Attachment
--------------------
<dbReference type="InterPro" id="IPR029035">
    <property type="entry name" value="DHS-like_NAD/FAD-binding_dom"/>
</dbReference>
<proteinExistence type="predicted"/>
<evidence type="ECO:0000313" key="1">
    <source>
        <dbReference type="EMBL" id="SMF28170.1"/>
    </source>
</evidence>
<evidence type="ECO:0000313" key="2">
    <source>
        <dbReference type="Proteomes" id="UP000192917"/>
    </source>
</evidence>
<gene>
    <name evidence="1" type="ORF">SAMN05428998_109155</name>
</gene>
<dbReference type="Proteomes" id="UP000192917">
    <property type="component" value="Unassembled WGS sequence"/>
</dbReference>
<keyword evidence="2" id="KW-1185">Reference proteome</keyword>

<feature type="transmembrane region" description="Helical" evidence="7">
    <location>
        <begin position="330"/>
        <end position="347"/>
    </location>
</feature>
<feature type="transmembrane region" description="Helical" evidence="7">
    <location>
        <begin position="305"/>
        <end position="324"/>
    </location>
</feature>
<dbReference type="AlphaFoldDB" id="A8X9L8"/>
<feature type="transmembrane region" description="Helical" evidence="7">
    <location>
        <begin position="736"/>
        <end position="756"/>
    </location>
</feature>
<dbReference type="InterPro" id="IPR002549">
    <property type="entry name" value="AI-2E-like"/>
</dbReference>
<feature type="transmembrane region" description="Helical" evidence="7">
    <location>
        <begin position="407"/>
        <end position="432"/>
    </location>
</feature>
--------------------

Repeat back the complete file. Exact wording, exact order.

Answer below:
<dbReference type="InterPro" id="IPR029035">
    <property type="entry name" value="DHS-like_NAD/FAD-binding_dom"/>
</dbReference>
<proteinExistence type="predicted"/>
<evidence type="ECO:0000313" key="1">
    <source>
        <dbReference type="EMBL" id="SMF28170.1"/>
    </source>
</evidence>
<evidence type="ECO:0000313" key="2">
    <source>
        <dbReference type="Proteomes" id="UP000192917"/>
    </source>
</evidence>
<gene>
    <name evidence="1" type="ORF">SAMN05428998_109155</name>
</gene>
<dbReference type="Proteomes" id="UP000192917">
    <property type="component" value="Unassembled WGS sequence"/>
</dbReference>
<keyword evidence="2" id="KW-1185">Reference proteome</keyword>

<feature type="transmembrane region" description="Helical" evidence="7">
    <location>
        <begin position="330"/>
        <end position="347"/>
    </location>
</feature>
<feature type="transmembrane region" description="Helical" evidence="7">
    <location>
        <begin position="305"/>
        <end position="324"/>
    </location>
</feature>
<dbReference type="AlphaFoldDB" id="A8X9L8"/>
<feature type="transmembrane region" description="Helical" evidence="7">
    <location>
        <begin position="736"/>
        <end position="756"/>
    </location>
</feature>
<dbReference type="InterPro" id="IPR002549">
    <property type="entry name" value="AI-2E-like"/>
</dbReference>
<feature type="transmembrane region" description="Helical" evidence="7">
    <location>
        <begin position="407"/>
        <end position="432"/>
    </location>
</feature>